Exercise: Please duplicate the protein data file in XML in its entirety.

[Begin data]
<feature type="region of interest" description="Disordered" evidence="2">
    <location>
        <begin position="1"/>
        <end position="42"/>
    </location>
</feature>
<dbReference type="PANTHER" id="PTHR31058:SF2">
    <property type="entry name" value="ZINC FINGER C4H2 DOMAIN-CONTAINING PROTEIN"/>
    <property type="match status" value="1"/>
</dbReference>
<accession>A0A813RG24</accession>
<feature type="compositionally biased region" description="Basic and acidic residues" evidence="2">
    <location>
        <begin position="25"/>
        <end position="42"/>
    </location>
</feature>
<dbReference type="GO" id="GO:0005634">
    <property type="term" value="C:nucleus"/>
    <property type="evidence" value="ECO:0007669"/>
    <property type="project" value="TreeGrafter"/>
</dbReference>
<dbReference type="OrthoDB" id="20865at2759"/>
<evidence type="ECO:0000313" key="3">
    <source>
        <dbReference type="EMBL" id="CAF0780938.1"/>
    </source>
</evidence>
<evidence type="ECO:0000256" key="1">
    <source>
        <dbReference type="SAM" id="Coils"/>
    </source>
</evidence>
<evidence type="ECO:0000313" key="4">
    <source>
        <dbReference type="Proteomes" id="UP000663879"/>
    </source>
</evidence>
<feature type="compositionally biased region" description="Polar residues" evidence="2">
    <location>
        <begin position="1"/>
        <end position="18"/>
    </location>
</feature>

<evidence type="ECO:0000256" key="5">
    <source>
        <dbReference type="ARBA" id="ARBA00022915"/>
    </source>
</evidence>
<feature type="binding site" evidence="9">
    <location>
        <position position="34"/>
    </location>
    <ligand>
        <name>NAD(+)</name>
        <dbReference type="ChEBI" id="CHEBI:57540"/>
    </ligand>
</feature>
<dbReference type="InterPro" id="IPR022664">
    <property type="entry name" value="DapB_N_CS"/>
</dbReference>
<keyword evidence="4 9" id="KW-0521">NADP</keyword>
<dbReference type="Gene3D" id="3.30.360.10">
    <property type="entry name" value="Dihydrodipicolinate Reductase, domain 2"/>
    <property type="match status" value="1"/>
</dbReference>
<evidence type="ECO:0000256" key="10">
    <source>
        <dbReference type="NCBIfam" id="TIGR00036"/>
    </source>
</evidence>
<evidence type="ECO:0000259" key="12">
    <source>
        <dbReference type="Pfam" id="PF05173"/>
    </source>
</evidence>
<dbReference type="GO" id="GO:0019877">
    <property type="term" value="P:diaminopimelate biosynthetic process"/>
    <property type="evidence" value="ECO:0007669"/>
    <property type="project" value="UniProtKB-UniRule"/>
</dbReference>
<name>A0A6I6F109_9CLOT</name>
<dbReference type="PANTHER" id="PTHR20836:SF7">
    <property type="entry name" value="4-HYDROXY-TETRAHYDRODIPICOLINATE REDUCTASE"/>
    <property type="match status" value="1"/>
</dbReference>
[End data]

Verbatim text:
<feature type="region of interest" description="Disordered" evidence="2">
    <location>
        <begin position="1"/>
        <end position="42"/>
    </location>
</feature>
<dbReference type="PANTHER" id="PTHR31058:SF2">
    <property type="entry name" value="ZINC FINGER C4H2 DOMAIN-CONTAINING PROTEIN"/>
    <property type="match status" value="1"/>
</dbReference>
<accession>A0A813RG24</accession>
<feature type="compositionally biased region" description="Basic and acidic residues" evidence="2">
    <location>
        <begin position="25"/>
        <end position="42"/>
    </location>
</feature>
<dbReference type="GO" id="GO:0005634">
    <property type="term" value="C:nucleus"/>
    <property type="evidence" value="ECO:0007669"/>
    <property type="project" value="TreeGrafter"/>
</dbReference>
<dbReference type="OrthoDB" id="20865at2759"/>
<evidence type="ECO:0000313" key="3">
    <source>
        <dbReference type="EMBL" id="CAF0780938.1"/>
    </source>
</evidence>
<evidence type="ECO:0000256" key="1">
    <source>
        <dbReference type="SAM" id="Coils"/>
    </source>
</evidence>
<evidence type="ECO:0000313" key="4">
    <source>
        <dbReference type="Proteomes" id="UP000663879"/>
    </source>
</evidence>
<feature type="compositionally biased region" description="Polar residues" evidence="2">
    <location>
        <begin position="1"/>
        <end position="18"/>
    </location>
</feature>

<evidence type="ECO:0000256" key="5">
    <source>
        <dbReference type="ARBA" id="ARBA00022915"/>
    </source>
</evidence>
<feature type="binding site" evidence="9">
    <location>
        <position position="34"/>
    </location>
    <ligand>
        <name>NAD(+)</name>
        <dbReference type="ChEBI" id="CHEBI:57540"/>
    </ligand>
</feature>
<dbReference type="InterPro" id="IPR022664">
    <property type="entry name" value="DapB_N_CS"/>
</dbReference>
<keyword evidence="4 9" id="KW-0521">NADP</keyword>
<dbReference type="Gene3D" id="3.30.360.10">
    <property type="entry name" value="Dihydrodipicolinate Reductase, domain 2"/>
    <property type="match status" value="1"/>
</dbReference>
<evidence type="ECO:0000256" key="10">
    <source>
        <dbReference type="NCBIfam" id="TIGR00036"/>
    </source>
</evidence>
<evidence type="ECO:0000259" key="12">
    <source>
        <dbReference type="Pfam" id="PF05173"/>
    </source>
</evidence>
<dbReference type="GO" id="GO:0019877">
    <property type="term" value="P:diaminopimelate biosynthetic process"/>
    <property type="evidence" value="ECO:0007669"/>
    <property type="project" value="UniProtKB-UniRule"/>
</dbReference>
<name>A0A6I6F109_9CLOT</name>
<dbReference type="PANTHER" id="PTHR20836:SF7">
    <property type="entry name" value="4-HYDROXY-TETRAHYDRODIPICOLINATE REDUCTASE"/>
    <property type="match status" value="1"/>
</dbReference>